Israeli Cable Operators Lose Tiering Battle

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Tel Aviv, Israel -- Local direct-to-home satellite start-up
DBS Satellite Services won another battle in its effort to hold Israel's cable operators
at bay as it prepares to launch its service early next year.

In a High Court decision July 4, Israel's three cable
operators -- Golden Channels, Matav Cable Systems Media Ltd. and Tevel Israel
International Communications Ltd. -- lost their petition against government operating
conditions that prohibited them from offering tiered program lineups.

The Court upheld a Communications Ministry decision to
award DBS Satellite an exclusive tiering window of 18 months to 27 months after its
launch, or until it signs up 250,000 subscribers -- whichever comes first. A precise
window will be determined 12 months after DBS Satellite's commercial launch

DBS Satellite, Israel's first DTH platform, had at one
point threatened to return its license to the government if it did not receive an
exclusive tiering window.

DBS Satellite spokesman Gilad Hayman said the company was
"very happy with the decision. It's what we wanted."

With the tiering battle behind it, DBS Satellite is now
focusing its sights on two new areas of dispute.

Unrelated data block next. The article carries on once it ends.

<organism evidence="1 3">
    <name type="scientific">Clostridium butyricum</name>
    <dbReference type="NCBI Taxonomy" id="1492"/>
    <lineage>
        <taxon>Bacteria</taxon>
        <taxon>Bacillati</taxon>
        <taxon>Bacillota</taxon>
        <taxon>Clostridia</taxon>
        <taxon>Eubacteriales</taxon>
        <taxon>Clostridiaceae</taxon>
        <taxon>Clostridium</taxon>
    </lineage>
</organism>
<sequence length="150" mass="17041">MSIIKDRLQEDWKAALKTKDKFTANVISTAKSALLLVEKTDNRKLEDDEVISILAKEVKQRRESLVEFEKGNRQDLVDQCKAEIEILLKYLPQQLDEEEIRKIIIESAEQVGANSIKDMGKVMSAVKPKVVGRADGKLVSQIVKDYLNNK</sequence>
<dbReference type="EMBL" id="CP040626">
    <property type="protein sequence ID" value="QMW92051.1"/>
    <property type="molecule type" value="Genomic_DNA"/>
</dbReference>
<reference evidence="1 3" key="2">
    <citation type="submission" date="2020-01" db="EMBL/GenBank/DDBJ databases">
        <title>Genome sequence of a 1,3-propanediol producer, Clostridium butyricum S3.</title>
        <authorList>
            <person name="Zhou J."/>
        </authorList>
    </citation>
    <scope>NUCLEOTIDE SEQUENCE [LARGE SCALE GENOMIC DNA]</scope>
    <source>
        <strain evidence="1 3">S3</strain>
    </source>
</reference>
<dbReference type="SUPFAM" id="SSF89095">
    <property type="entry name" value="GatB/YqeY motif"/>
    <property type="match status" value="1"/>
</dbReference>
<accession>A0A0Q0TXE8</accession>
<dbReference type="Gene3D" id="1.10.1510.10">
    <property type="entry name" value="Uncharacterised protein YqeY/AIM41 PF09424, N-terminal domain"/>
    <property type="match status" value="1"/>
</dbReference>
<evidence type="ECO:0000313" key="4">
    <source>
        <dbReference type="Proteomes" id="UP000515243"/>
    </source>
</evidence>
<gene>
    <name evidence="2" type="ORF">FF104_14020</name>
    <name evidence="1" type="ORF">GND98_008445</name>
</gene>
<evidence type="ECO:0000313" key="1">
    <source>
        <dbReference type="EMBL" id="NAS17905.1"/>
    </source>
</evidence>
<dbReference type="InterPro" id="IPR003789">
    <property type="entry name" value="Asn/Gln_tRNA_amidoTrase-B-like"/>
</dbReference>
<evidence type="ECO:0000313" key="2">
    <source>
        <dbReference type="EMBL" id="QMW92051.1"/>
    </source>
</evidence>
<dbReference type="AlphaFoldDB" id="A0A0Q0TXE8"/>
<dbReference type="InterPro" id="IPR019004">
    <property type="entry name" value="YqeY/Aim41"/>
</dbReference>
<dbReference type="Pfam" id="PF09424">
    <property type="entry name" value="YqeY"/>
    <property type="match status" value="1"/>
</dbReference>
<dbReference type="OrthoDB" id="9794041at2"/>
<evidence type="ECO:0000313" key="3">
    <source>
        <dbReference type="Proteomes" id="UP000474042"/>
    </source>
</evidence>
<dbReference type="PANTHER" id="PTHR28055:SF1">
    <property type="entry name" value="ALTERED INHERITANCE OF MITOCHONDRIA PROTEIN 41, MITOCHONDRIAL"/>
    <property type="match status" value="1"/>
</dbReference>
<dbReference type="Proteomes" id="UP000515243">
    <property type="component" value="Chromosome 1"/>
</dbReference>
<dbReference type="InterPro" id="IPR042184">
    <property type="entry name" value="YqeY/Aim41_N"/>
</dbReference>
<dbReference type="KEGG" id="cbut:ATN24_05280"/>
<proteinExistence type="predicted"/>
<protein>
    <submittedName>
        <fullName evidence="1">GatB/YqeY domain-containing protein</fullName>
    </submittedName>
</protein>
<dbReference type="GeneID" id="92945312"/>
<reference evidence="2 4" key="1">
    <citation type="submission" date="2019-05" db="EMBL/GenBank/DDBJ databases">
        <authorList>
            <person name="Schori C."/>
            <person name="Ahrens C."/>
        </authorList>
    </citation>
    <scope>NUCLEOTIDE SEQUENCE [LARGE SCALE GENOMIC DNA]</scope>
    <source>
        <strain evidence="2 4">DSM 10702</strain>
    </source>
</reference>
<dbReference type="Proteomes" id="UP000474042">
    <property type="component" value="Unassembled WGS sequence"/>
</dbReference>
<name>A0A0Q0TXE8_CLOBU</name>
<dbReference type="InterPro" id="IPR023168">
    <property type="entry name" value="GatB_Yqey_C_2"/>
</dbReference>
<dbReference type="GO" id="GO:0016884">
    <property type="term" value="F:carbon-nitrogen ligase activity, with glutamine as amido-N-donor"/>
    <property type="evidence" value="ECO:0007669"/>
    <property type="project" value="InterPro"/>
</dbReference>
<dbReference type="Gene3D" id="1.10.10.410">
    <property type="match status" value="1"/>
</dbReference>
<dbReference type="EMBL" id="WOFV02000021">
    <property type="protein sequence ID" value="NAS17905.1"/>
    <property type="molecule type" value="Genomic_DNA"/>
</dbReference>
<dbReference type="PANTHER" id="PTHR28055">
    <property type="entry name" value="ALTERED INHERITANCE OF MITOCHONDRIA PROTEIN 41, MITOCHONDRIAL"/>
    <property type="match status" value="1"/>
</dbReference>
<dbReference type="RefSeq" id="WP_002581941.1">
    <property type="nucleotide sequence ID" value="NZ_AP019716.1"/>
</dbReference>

Last week, the company once again turned to the courts,
this time to try to overturn a controversial agreement between Israel's National Soccer
League and Mylan Tenzer, general manager of Jerusalem Capital Studios, which supplies
programming to The Sports Channel, a sports channel carried by the three operators.

The contract is valued at $20 million per year, and it
gives the cable operators exclusive rights to offer pay-per-view soccer matches. However,
only DBS Satellite has a license to provide live PPV events such as sports or concerts.

"They can't give what they're preventing us from
giving," Hayman said.

DBS Satellite also objected to the six-year life of the
contract, which extends well beyond the cable operators' three-year licenses.

At the same time, the company has also complained to the
Communications Ministry and the Monopolies Commission that Israel Cable Programming -- the
cable operators' jointly owned programming arm, which is due to be disbanded Sept. 1 --
should not be allowed to continue to negotiate deals on the basis of 1.1 million
subscribers when, in fact, each cable company has only between 300,000 and 400,000
subscribers each.

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